What Is Barbell Curl Workout?
The barbell curl is a simple bicep workout that helps to increase the size of the bicep muscles. This particular arm exercise also plays a significant role in power, strength, as well as general training.
What Are Its Benefits?
Fitness, strength, and power athletes can benefit greatly from this exercise.
Below are 4 benefits of the exercise;
- Enhanced grip strength
This exercise can be used to enhance arm and grip strength, both of which have an effect on performance and pulling strength.
Even though the forearms are the secondary muscle group that are used in supporting the barbell curl, The improved stability and wrist strength could be conveyed to other exercise movements too.
- Prevention of injury to the arms/elbows
The bicep muscle is responsible for supporting the muscles in carries and pulls as well as elbow flexion. Weak biceps can result to grip issues, strain and muscle tears, as well as a reduced performance in the high-rep exercises.
- Improves upper body mass
The barbell is among the important accessory workouts that help to increase upper body muscle mass and general strength among weight lifters.
Note that it is more effective in achieving an improved upper body mass when accompanied with other exercises such as dips, rows, and presses.
- Larger biceps
The barbell curl targets the bicep muscles. In fact, it is among the most important arm workouts out there in building huge forearms and biceps.
Different Barbell Curl Exercise Techniques
Below are 3 different barbell curl techniques or variations that could be done to enhance strength and overall muscle size.
- Eccentric barbell curls
To do this variation, curl up the weight (you could have someone to assist you) and gently lower the weight under control but on a certain tempo, like 3 to 5 seconds.
Eccentric barbell curls are a way of overloading the biceps and creating large amounts of eccentric damage to these tissues.
The eccentric property of muscle contraction (increasing underweight) has been found to enhance muscle growth.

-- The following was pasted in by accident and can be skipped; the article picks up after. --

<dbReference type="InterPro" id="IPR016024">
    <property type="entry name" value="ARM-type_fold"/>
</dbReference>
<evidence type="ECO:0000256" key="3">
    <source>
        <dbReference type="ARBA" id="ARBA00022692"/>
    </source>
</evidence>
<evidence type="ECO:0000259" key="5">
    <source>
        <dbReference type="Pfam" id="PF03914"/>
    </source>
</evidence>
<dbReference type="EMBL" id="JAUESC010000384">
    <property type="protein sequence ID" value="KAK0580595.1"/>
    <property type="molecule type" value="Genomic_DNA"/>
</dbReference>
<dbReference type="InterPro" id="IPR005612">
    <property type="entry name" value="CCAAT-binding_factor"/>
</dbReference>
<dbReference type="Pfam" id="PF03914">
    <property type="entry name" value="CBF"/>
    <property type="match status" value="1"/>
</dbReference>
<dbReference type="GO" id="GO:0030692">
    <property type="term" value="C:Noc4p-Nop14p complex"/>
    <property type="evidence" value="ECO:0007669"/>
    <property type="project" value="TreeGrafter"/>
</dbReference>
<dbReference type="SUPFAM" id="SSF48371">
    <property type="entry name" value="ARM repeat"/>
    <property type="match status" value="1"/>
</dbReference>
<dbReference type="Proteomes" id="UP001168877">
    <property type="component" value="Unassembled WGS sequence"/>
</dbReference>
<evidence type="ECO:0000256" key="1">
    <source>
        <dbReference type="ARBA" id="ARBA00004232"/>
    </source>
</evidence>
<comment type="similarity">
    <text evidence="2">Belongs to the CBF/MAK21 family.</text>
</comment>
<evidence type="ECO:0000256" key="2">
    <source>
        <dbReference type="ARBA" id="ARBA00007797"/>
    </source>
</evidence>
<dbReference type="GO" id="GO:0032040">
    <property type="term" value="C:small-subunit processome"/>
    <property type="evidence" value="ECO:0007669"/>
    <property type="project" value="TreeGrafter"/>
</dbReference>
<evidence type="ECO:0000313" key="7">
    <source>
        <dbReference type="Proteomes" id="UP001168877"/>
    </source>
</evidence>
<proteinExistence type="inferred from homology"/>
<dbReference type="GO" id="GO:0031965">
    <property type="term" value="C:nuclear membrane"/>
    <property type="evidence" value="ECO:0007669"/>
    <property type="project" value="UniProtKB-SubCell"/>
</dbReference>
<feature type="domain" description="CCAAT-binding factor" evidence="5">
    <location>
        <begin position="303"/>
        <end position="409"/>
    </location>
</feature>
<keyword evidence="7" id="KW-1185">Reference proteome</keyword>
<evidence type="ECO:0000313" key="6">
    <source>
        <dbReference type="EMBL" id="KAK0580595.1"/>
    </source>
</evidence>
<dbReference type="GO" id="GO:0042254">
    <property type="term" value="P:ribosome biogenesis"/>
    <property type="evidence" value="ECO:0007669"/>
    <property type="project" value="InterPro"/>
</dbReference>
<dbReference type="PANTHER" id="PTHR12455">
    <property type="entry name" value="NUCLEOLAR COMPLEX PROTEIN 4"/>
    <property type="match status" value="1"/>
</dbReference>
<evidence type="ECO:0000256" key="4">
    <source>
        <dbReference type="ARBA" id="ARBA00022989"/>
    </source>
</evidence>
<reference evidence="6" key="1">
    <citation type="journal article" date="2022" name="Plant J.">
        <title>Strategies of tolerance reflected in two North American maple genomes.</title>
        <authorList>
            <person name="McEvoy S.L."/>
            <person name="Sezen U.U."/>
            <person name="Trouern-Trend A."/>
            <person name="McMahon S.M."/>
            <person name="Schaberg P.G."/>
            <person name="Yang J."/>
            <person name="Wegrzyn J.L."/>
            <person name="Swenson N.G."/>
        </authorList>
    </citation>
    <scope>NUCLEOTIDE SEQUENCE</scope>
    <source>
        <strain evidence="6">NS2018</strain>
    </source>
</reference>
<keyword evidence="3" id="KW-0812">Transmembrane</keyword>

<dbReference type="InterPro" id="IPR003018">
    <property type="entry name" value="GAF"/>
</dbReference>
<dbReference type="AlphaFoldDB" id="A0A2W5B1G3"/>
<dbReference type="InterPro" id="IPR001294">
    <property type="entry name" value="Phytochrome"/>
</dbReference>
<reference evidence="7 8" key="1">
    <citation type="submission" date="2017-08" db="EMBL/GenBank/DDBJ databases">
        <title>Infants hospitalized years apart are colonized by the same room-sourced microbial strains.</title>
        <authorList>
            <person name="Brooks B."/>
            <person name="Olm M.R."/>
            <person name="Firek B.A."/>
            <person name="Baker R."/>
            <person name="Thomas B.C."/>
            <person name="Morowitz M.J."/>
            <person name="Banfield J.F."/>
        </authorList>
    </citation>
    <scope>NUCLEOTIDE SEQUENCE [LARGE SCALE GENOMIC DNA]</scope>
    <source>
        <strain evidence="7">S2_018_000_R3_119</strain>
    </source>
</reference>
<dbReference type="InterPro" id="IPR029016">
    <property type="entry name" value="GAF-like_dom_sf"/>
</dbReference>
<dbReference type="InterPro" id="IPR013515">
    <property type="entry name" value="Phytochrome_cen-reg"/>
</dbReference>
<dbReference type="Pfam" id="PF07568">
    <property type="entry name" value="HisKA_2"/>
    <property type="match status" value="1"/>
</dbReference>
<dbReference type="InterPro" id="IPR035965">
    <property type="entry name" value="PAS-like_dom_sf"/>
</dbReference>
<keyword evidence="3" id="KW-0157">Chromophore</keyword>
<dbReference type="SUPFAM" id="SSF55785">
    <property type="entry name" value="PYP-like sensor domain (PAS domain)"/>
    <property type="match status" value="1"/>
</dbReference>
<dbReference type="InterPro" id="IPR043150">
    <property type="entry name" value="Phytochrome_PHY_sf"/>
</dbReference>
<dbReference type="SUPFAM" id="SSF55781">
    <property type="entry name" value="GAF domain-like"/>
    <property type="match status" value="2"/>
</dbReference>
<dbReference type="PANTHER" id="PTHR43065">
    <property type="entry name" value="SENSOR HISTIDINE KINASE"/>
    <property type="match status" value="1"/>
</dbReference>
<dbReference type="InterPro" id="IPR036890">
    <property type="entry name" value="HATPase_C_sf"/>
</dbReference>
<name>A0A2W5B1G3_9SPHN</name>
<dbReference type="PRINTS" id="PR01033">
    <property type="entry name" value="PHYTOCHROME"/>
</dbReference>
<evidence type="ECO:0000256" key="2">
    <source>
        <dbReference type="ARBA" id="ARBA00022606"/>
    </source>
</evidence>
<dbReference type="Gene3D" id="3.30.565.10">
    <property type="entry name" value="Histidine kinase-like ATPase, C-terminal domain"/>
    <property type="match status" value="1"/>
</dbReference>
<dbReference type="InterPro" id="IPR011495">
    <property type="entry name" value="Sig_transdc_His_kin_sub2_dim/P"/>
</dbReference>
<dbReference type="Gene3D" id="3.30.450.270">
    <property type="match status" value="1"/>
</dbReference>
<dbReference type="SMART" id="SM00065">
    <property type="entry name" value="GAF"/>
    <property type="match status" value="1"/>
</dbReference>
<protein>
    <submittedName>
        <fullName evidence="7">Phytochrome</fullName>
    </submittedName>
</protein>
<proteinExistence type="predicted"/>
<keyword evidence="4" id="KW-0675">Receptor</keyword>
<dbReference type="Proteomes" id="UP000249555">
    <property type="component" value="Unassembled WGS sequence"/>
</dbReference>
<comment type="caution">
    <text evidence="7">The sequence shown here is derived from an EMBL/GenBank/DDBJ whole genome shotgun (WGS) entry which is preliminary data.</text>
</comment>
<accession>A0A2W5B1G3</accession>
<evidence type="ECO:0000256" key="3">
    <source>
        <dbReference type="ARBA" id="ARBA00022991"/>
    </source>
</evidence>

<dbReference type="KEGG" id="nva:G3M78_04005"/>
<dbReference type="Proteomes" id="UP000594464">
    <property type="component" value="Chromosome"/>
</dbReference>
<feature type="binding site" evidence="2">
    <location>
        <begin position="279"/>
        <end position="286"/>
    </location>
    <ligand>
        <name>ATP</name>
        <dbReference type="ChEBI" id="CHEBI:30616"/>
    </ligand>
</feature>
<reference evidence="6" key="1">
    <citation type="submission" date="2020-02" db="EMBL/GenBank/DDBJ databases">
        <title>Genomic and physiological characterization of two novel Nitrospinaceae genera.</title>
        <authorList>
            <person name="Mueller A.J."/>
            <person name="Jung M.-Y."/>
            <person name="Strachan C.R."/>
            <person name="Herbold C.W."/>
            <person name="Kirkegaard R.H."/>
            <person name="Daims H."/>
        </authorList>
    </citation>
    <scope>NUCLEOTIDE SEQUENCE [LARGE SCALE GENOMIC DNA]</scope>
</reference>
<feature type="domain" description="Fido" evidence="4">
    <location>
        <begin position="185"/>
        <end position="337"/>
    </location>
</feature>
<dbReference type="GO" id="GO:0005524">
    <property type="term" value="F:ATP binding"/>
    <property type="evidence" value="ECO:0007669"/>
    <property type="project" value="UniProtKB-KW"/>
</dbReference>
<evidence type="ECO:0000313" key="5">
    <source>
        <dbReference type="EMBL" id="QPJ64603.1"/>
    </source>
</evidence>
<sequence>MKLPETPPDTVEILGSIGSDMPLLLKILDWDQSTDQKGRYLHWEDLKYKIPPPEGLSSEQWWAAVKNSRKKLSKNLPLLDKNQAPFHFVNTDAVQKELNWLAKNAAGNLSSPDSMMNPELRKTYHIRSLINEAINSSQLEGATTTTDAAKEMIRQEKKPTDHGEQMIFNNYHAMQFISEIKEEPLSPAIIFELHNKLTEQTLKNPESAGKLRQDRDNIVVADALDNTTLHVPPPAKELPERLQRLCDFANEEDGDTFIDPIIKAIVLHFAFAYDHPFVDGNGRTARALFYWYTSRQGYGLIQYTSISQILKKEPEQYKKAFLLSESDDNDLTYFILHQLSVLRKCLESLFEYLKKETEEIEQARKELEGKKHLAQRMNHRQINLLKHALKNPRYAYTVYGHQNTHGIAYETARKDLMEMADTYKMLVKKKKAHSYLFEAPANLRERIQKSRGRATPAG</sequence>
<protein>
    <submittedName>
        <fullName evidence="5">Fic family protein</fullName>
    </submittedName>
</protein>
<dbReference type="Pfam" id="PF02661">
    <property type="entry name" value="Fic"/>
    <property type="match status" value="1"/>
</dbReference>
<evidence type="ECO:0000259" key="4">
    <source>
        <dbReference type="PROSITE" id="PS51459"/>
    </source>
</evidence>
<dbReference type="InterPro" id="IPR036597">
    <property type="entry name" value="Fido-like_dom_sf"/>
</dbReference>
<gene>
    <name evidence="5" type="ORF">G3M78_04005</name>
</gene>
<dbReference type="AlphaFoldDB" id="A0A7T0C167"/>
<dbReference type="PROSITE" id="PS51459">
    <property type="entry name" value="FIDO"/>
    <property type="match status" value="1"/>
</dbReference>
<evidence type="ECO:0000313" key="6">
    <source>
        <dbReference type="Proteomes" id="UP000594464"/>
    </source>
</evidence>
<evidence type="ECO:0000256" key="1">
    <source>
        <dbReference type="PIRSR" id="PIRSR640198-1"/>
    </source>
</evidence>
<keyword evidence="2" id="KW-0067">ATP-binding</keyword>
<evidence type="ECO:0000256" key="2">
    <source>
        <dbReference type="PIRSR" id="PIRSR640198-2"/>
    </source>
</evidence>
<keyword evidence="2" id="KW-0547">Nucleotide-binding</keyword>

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- Tempo barbell curls
This variation is similar to the eccentric barbell curl but it involves a concentric phase.
For instance, whilst maintaining the 3 to 5 seconds tempo of lowering the load, the lifter can curl the load up at a 5-second tempo, significantly increasing the time under tension (which enhances muscle growth).
- Seated barbell curls
This involves partial motion of the barbell curl, as it often does away with the bottom part of the motion range. It is quite effective for isolating the upper bicep aspects.
How to Do the Barbell Curl Correctly
- When standing in an upright position, hold the barbell at a shoulder-width grip. Have the palm of your hands face forward and your elbows close to your torso. This is your starting position.
- With the upper arms help stationary, curl the load forward whilst contracting your biceps and breathe out. Note that you should only move your forearms.
- Carry on with the movement till the biceps are totally contracted and the bar is at your shoulder level. Hold this contracted position for one second and then squeeze your biceps.
- Gently lower the bar to its initial position and inhale as you do it.
- Hit ten reps and then increase the weight if to light.
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What Muscle Groups Does it Hit Best
The muscle groups that this exercise hits best are the biceps and forearms muscle groups.
How Many Barbell Curls Should One Do as Beginner?
As a beginner, you should aim to do three sets per biceps.
And you should make sure you get to ten repetitions. If you cannot, lower the weight loaded on the barbell until you’re able to and then build your strength slowly increasing weight gradually.
Otherwise, trying to lift excess weight even for two or three reps can injure your muscles.
Reverse Barbell Curl versus Regular Curls
Unlike regular curls where your palms face you, reverse curls are the opposite. Your palms face downward but the motion remains primarily the same.
Reverse curls train deep muscles called the brachialis and are also brilliant for training the forearms. They are also known to reduce the probability of bicep injury.
Other than that regular curls are regarded to be more basic and to recruit and develop the bicep as a whole, better.
Are Preacher Curls Better?
Preacher curls are really intense forms of regular curls.
They are called preacher curls because you do them with your arms resting on a preacher lectern/ podium-like platform but from the front end.
They are best for bulging biceps. But again, if you want your biceps to develop properly, you need to do regular curls.
How to Progress to the Pro Level
Start easy. Start by doing them with the barbell alone and no weights added.
Once you master the form, start adding small weights. Gradually increase the weights until you get to a respectable total weight like 40 kilograms total.
Almost every self-respecting gym-goer will find regular curls to be useful. Start doing them today to reap the maximum rewards.
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